With economic growth, and the excellent harvests this year guarantee that, with Prof Ncube waxing quite lyrical in his report about the improved planting and the improved harvests, we not only get economic development, the bit of his ministry we sometimes forget about, but also more tax revenue and less social spending.

Small-scale farmers are very difficult to tax, starting with the fact that incomes are still low despite the commercialisation of that sector and then adding in the legal deductions that can be made by everyone in business, but the fact that they are now starting to have money in their pockets means that they will spend it, and Zimra at least collects the 14,5 percent VAT of what they spend, plus a slice of the extra profits generated by those who make and sell the goods and services the farmers buy.

On the other side of the ledger, the Minister will not be buying nearly so much food for people who would otherwise starve, and so can direct social spending to other areas, continuing to upgrade health and education services, and have a bit extra for the capital development that will help accelerate economic growth in a virtuous spiral.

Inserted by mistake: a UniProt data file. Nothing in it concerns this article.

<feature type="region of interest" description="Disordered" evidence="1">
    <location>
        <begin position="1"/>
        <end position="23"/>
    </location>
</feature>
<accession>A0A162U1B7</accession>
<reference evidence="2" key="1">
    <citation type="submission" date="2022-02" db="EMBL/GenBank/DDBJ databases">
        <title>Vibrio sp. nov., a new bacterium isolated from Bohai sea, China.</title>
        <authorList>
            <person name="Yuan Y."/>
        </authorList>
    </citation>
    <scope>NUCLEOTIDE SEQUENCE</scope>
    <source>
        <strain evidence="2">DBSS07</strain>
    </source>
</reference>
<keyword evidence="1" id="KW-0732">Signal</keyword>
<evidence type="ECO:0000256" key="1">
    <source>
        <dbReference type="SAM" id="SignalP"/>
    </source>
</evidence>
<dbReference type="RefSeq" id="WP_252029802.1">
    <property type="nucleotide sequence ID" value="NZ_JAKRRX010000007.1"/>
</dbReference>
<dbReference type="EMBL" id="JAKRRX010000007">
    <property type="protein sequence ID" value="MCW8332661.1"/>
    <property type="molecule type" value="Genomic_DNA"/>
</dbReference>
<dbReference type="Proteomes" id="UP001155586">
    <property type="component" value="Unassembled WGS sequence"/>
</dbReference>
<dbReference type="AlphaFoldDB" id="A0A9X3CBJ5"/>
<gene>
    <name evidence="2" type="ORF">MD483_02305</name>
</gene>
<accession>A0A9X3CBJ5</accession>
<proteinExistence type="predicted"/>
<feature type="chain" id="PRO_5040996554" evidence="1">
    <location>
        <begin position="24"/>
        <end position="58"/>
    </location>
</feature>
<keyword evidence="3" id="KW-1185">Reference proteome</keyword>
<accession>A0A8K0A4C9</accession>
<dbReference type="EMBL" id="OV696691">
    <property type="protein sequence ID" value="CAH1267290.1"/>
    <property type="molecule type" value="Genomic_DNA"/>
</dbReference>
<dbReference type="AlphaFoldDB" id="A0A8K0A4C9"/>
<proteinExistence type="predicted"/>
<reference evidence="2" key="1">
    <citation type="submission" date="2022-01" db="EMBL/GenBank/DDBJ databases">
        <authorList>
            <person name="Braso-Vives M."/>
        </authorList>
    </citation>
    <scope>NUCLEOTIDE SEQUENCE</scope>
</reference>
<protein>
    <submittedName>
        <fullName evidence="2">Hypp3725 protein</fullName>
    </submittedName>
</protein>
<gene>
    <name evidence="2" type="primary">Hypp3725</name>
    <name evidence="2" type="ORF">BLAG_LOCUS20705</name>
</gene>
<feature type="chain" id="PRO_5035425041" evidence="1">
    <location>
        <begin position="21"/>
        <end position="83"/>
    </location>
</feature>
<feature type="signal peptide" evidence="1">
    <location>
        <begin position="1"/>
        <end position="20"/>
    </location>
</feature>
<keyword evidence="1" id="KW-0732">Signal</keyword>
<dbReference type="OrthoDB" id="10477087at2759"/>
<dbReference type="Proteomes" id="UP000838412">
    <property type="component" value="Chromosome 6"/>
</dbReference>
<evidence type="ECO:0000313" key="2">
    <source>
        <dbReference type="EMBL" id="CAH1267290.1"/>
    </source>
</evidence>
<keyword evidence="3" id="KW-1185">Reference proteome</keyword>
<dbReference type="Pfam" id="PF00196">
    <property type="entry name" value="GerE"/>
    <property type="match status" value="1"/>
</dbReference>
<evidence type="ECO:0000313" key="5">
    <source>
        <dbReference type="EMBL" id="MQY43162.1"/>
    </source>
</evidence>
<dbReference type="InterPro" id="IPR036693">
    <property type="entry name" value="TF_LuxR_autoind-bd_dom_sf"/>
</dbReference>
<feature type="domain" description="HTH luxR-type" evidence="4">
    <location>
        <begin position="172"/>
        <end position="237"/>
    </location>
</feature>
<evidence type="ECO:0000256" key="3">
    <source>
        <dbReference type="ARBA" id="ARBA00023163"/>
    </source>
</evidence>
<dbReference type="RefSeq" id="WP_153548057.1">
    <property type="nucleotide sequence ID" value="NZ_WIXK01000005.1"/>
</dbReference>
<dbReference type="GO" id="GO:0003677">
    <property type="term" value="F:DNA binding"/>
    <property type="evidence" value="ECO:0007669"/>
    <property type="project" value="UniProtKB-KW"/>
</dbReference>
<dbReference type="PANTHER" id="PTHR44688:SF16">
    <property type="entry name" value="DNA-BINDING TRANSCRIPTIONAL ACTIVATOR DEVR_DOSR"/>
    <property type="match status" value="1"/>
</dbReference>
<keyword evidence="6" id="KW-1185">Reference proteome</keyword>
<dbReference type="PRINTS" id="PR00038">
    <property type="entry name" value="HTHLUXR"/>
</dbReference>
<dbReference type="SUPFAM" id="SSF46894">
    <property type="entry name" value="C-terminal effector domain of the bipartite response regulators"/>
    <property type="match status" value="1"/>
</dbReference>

That surplus in a difficult quarter also strengthens both the stability of our economy, and the expectations that the stability will continue.

Both are important. We have been through a lot of pain to get to where we are now, with low and still falling monthly inflation and a stable exchange rate, with that rate set by a real market, not by some bureaucrat sucking their thumb and writing down a number that probably had no basis in the real economic world.

While we are now moving from a concentration of effort on creating stability to a drive for national development, that fact that we are maintaining the stabilisation gains is as important as the fact that we are now looking at decent rates of growth.

While Prof Ncube stressed the dramatic falls in annual inflation, we also need to remember that this annual rate is not measuring something that is happening now, but largely something that has already happened.